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The SSRC Library allows visitors to access materials related to self-sufficiency programs, practice and research. Visitors can view common search terms, conduct a keyword search or create a custom search using any combination of the filters at the left side of this page. To conduct a keyword search, type a term or combination of terms into the search box below, select whether you want to search the exact phrase or the words in any order, and click on the blue button to the right of the search box to view relevant results.

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  • Individual Author: Koball, Heather; Jiang, Yang
    Reference Type: Report
    Year: 2018

    Among all children under 18 years in the U.S., 41 percent are low-income children and 19 percent—approximately one in five—are poor. This means that children are overrepresented among our nation’s poor; they represent 23 percent of the population but comprise 32 percent of all people in poverty. Many more children live in families with incomes just above the poverty threshold.

    Being a child in a low-income or poor family does not happen by chance. Parental education and employment, race/ethnicity, and other factors are associated with children’s experience of economic insecurity. This fact sheet describes the demographic, socioeconomic, and geographic characteristics of children and their parents. It highlights the important factors that appear to distinguish low-income and poor children from their more advantaged counterparts. (Author introduction)

     

    Among all children under 18 years in the U.S., 41 percent are low-income children and 19 percent—approximately one in five—are poor. This means that children are overrepresented among our nation’s poor; they represent 23 percent of the population but comprise 32 percent of all people in poverty. Many more children live in families with incomes just above the poverty threshold.

    Being a child in a low-income or poor family does not happen by chance. Parental education and employment, race/ethnicity, and other factors are associated with children’s experience of economic insecurity. This fact sheet describes the demographic, socioeconomic, and geographic characteristics of children and their parents. It highlights the important factors that appear to distinguish low-income and poor children from their more advantaged counterparts. (Author introduction)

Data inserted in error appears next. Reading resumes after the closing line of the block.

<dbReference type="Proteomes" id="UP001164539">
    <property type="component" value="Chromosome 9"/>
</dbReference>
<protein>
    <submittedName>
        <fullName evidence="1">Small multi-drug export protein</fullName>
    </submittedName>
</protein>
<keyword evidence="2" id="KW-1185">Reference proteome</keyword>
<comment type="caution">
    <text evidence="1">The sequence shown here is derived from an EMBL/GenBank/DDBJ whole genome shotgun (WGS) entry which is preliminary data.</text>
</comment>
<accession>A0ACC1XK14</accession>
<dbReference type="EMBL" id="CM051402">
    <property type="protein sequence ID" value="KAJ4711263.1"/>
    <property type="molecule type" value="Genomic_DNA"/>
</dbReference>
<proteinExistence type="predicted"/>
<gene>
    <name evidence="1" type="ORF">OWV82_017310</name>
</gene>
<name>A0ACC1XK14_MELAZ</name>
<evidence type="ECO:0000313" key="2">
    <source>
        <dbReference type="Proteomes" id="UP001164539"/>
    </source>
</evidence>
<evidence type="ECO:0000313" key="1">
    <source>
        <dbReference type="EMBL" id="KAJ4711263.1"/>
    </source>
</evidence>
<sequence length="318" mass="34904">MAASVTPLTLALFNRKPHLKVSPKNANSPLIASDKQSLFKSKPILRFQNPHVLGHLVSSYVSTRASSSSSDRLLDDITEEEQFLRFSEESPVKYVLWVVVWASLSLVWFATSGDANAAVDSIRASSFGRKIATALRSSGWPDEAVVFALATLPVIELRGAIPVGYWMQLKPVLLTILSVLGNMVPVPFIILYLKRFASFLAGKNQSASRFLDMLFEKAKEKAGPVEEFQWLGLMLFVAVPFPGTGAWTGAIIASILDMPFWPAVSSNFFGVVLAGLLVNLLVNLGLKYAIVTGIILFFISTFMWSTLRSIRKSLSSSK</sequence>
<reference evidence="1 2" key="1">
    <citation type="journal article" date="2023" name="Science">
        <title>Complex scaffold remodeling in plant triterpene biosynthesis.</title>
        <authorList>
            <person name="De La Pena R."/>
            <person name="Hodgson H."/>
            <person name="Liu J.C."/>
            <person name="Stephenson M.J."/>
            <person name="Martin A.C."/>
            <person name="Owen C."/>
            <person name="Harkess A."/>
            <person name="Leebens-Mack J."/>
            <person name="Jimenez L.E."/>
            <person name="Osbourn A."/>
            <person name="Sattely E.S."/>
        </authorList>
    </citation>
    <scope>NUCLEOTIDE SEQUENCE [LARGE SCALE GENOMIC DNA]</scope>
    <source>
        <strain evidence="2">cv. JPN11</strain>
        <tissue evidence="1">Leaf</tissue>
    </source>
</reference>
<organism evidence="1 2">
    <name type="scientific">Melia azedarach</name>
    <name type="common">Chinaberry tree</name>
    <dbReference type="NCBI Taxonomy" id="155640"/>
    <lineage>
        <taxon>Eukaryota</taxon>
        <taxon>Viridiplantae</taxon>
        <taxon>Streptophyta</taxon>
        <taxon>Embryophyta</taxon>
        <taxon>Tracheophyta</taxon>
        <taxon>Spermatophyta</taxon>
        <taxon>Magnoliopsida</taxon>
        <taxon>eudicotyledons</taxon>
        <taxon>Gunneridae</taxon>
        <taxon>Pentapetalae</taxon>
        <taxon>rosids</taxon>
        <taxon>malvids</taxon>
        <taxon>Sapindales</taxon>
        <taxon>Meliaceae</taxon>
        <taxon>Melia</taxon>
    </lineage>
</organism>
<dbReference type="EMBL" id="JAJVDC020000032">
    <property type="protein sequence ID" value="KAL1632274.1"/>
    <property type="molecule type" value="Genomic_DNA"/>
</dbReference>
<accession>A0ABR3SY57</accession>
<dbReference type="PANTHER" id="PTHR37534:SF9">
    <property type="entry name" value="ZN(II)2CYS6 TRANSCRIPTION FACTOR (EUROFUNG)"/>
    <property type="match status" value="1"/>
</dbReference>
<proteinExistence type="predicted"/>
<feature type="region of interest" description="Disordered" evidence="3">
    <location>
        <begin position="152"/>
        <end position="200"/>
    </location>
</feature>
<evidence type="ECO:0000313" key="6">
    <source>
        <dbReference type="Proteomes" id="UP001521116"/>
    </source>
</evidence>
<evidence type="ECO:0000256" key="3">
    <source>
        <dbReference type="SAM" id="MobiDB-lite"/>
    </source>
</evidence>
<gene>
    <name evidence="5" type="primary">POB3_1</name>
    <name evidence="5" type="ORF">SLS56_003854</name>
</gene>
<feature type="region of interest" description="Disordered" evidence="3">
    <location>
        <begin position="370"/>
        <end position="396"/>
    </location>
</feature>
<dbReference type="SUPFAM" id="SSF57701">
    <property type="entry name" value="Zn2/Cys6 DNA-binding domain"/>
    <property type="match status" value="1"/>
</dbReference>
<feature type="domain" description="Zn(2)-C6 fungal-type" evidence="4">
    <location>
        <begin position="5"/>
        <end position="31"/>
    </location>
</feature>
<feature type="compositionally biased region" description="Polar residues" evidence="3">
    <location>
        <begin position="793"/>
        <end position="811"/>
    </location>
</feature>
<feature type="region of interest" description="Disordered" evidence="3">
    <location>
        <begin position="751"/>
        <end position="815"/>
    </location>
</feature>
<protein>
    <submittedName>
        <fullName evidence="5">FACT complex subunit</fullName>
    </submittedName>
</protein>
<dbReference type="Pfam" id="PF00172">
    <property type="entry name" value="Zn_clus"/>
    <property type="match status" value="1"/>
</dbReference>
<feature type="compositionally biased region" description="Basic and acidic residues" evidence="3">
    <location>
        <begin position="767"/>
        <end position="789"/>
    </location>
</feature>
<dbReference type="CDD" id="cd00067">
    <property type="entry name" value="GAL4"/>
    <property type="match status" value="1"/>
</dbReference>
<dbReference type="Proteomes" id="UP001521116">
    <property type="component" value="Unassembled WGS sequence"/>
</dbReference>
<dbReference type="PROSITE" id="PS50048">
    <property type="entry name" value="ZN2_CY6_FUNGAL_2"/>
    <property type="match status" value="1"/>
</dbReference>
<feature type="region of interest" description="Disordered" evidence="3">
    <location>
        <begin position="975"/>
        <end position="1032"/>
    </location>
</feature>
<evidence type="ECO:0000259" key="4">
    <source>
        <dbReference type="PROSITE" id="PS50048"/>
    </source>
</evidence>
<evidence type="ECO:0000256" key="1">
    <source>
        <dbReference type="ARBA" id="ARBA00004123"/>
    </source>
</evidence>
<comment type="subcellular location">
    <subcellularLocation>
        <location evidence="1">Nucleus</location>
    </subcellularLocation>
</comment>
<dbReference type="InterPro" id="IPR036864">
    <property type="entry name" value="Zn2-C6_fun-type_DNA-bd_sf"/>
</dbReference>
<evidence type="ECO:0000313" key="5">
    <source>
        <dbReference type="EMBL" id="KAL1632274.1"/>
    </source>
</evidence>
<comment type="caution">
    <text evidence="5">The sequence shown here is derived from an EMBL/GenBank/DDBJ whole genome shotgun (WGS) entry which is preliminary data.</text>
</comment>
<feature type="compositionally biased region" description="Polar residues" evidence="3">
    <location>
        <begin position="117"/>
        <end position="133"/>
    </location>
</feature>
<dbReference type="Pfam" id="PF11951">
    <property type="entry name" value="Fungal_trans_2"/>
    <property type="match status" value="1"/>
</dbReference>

• Individual Author: Koball, Heather; Jiang, Yang
    Reference Type: Report
    Year: 2018

    Among all children under 18 years in the U.S., 41 percent live in low-income families and 19 percent—approximately one in five—are poor. This means that children are overrepresented among our nation’s poor; they represent 23 percent of the population but comprise 32 percent of all people in poverty. Many more children live in families with incomes just above the poverty threshold. Young children—those under age 9 years—appear to be particularly vulnerable, with 44 percent living in low-income families, including 21 percent living in poor families. Being a child in a low-income or poor family does not happen by chance. Parental education and employment, race/ethnicity, and other factors are associated with children’s experience of economic insecurity. This fact sheet describes the demographic, socioeconomic, and geographic characteristics of young children and their parents. It highlights important factors that appear to distinguish low-income and poor young children from their less disadvantaged counterparts. (Author introduction)